Claire: This is like an affliction you have and you can out-perform it.
Zach: Correct. First of all, that’s a really hard habit to get out of. Which I think is probably when you asked me how I’m doing, hey, guess what. I am learning to overcome that right now. So I’m in therapy and I see a life coach right now, and I messaged my life coach the other day. It was this meme of just like, “Everyone knows you go to therapy to prove that you’re the favorite, right?” That’s exactly my mentality or my desire.
Claire: There’s another tweet that’s like, “I want to win at therapy. Something that is both normal to want and impossible to achieve.”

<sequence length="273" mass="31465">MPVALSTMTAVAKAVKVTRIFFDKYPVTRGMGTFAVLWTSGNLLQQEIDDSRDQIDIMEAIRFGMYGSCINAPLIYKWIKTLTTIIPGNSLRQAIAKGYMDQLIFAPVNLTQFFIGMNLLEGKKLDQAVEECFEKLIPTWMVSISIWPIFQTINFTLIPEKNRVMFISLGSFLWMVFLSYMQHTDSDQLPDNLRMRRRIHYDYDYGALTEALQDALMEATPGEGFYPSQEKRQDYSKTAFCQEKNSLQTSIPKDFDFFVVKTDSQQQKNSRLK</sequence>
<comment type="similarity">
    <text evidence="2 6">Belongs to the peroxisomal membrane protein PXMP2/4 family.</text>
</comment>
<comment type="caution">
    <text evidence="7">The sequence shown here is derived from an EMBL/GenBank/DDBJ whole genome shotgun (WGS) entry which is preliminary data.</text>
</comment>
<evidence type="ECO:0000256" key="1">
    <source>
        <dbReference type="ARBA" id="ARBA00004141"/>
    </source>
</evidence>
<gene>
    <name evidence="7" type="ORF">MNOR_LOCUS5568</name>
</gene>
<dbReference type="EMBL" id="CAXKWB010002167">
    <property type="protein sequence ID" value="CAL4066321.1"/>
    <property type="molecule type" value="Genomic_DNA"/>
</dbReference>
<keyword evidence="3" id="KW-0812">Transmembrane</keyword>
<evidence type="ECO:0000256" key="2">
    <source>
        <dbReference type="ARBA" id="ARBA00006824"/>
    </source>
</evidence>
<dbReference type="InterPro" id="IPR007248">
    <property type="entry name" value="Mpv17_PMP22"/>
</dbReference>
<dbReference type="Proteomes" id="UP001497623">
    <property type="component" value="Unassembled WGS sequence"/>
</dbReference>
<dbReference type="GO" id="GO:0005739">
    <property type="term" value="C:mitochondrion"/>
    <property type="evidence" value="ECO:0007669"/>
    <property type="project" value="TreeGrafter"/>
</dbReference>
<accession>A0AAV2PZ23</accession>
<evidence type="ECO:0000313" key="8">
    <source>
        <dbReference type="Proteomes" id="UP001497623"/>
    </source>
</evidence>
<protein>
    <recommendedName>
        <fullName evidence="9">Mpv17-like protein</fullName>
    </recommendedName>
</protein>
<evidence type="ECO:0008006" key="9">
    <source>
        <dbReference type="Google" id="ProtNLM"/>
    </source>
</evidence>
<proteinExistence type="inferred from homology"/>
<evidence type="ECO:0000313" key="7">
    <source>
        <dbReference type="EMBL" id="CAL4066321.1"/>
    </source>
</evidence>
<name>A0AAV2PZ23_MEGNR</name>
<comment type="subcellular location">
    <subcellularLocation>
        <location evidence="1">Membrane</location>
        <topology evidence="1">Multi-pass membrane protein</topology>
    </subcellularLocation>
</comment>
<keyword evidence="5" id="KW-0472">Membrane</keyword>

Zach: Yes. I am convinced that I am my therapist’s favorite because I make him laugh and swear, and I don’t think he does that in front of his other clients, right?
Joy: That’s really funny. I actually had a client message me one time and say, “I am your favorite, right?” I was like, yes, yes you are. Yes, you are.
Zach: But getting out of those types of patterns. This is a new experience for me to be able to do that. And so I think one of the more challenging parts is I kind of informally left Mormonism about five years ago. I made a formal decision to remove my records from the Mormon church, which doesn’t sound significant to a lot of people. But if you are in Mormon circles, you know that that is actually a very significant act. It’s similar to excommunicating myself.